Transforming how we understand art

Professor Christiana Payne

Through a series of ground-breaking publications exploring themes in British landscape painting, Professor Christiana Payne has transformed the way in which artists, experts, curators and the public view and understand art.

Moving away from a typical approach which focuses on art movements, Christiana has brought together historic and contemporary paintings around common themes. This has generated fresh insight and appeal, bringing in new audiences and providing museums and galleries with a model for future exhibitions.

Uniting yesterday with today

Janette Kerr, Sea state force 12 - Hurricane Abigail, Scatness
Janette Kerr, Sea state force 12 - Hurricane Abigail, Scatness

Christiana’s pioneering studies of themes in British 19th century art draw on sources including artists’ writings, exhibition reviews, poetry and knowledge of the evolution of artistic processes. Together they offer new insights into the relationship between people and landscape, and what it can tell us about national identity, class relationships, scientific discovery and the growth of environmentalism.

Her research has inspired practising artists to work with her to co-create exhibitions exploring historic and contemporary treatments of a universal theme.

The Power of the Sea: Making Waves in British Art 1790-2014 was held at the Royal West of England Academy in Bristol in 2014. The collaboration with Janette Kerr attracted more than 11,000 visitors over three months, with attendees labelling it ‘outstanding’ and ‘inspirational’. Such was its success that the RWA commissioned three further exhibitions: Air: Visualising the Invisible in British Art 1767-2017 with artist Stephen Jacobsen, Fire: Flashes to Ashes in British Art 1692-2019 in partnership with Rachael Nee, and Earth, due to take place in 2023.

A Walk in the Woods: A Celebration of Trees in British Art (2017–2018), held at Higgins Bedford in 2018, attracted more than double the usual number of visitors to the town museum and generated its first national press coverage. Visitors reported being ’stimulated’ and ‘inspired’ by the exhibition, encouraging the museum to commission two further thematic exhibitions: Round and Round the Garden: A Celebration of Horticulture in British Art (2019) and Dreams and Nightmares (2019-20).

Making exhibitions ‘accessible without compromise’

Christiana’s work on these exhibitions enabled two nationally important collections to reach new audiences while providing enough academic rigour to satisfy their core supporters. Practising artists and contemporary art lovers have developed a new appreciation of the work of earlier artists, while art historians and more conservative visitors have come to recognise the intellectual content and visual appeal of modern art.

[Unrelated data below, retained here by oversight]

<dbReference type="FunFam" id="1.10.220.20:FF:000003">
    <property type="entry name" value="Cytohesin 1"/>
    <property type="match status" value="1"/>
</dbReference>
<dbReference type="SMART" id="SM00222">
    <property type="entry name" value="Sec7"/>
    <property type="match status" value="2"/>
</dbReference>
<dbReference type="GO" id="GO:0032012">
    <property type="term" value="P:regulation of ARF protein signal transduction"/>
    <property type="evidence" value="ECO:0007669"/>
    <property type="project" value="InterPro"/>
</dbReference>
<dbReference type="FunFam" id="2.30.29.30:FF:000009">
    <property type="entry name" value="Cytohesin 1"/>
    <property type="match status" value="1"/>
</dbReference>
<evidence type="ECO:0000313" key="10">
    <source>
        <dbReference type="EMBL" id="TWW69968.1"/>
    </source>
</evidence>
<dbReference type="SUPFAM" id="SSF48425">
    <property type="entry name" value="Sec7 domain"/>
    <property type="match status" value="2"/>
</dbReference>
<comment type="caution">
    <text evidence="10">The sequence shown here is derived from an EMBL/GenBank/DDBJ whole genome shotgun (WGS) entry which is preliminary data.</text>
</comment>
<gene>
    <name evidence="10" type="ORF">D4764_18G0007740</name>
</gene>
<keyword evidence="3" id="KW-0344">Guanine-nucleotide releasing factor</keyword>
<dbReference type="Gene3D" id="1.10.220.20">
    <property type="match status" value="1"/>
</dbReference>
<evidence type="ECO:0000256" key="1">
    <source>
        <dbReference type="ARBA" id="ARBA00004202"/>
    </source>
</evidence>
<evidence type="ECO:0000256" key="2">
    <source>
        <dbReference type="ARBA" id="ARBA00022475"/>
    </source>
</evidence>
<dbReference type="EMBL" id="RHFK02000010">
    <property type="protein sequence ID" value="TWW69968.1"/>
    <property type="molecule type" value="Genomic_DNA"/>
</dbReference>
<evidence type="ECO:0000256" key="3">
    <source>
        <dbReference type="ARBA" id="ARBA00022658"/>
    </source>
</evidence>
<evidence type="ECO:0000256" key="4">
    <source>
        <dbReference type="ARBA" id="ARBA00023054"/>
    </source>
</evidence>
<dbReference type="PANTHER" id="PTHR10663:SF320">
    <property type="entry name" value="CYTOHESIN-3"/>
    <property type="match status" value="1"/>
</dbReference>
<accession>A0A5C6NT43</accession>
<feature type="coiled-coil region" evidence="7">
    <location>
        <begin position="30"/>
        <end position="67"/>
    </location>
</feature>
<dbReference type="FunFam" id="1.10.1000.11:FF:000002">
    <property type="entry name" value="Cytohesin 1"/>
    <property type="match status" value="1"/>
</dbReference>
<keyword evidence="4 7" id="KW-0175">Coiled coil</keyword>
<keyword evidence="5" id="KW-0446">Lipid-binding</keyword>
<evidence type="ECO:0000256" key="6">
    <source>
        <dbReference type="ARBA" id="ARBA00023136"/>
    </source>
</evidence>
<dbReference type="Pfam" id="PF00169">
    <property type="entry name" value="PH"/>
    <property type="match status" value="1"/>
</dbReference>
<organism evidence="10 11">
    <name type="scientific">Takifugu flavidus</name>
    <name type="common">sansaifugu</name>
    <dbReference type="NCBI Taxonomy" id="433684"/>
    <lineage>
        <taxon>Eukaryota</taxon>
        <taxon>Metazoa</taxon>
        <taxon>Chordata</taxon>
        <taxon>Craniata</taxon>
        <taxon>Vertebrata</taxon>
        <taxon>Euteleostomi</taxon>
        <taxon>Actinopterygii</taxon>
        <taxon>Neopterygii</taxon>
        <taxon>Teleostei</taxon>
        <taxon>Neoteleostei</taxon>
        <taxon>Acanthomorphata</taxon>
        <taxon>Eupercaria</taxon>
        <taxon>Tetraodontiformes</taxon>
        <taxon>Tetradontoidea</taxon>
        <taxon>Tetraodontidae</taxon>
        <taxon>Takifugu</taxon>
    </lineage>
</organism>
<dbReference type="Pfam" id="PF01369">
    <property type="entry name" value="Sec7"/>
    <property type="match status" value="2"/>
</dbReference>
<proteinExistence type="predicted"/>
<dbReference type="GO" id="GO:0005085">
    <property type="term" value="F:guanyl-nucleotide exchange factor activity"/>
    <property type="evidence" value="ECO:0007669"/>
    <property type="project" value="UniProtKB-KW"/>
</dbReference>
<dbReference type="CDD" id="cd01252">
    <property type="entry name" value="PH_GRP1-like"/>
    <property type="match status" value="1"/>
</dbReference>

“Christiana combines academic rigour with the ability to write display labels for a broad audience, making complex, often fascinating, information accessible without compromise.”

Director, Royal West of England Academy

Trees for wellbeing

Inspired by Christiana’s research on trees in British art, The Woodland Trust invited her to speak at the Hay Festival in 2017, at the launch of its Charter for Trees, Woods and People at Lincoln Cathedral later that year, and at the Cheltenham Festival in 2019.

Many of the visitors to A Walk in the Woods at Higgins Bedford praised the calming effect it had on them, and it drew in many people seeking to boost their wellbeing, from those recovering from mental illness to a local yoga group.

Exploring this theme further, Christiana co-hosted a conference at Oxford Brookes in May 2018 which brought together artists, academics, environmental activists, healthcare professionals and horticulturalists to discuss Trees and Wellbeing: Past, Present and Future.

'Last Summer Things Were Greener' by John Byam Liston Shaw
John Byam Liston Shaw - 'Last Summer Things Were Greener'

National recognition

Pre-Raphaelites: Drawings & Watercolours – Exhibition Film, Ashmolean Museum

Christiana’s revisionary research has led to demand for her to support the work of some of the UK’s biggest national museums and galleries.

In 2016, Tate Britain invited her to contribute an essay on a painting in its collection for its Art in Focus series. The following year, the National Gallery commissioned her to teach a course on trees in art, while the Victoria and Albert Museum asked her to assemble three topic boxes for public viewing in their prints and drawings study room. Her work for the V&A led to two exhibitions: one exploring trees in photography and another looking at their representation in book illustration.

In Spring 2021, Christiana curated the exhibition Pre-Raphaelites: Drawings and Watercolours for the Ashmolean Museum in Oxford.


Image credits:

Banner - William Henry Millais, 1828–1899, British, Figure by Sir John Everett Millais, 1829–1896, British, Hayes Common, 1852 to 1853, Oil on canvas, Yale Center for British Art, Paul Mellon Collection, B1975.1.17 

Sea image - Janette Kerr, Sea state force 12 - Hurricane Abigail, Scatness

Woman in garden image - Photo by Birmingham Museums Trust on Unsplash

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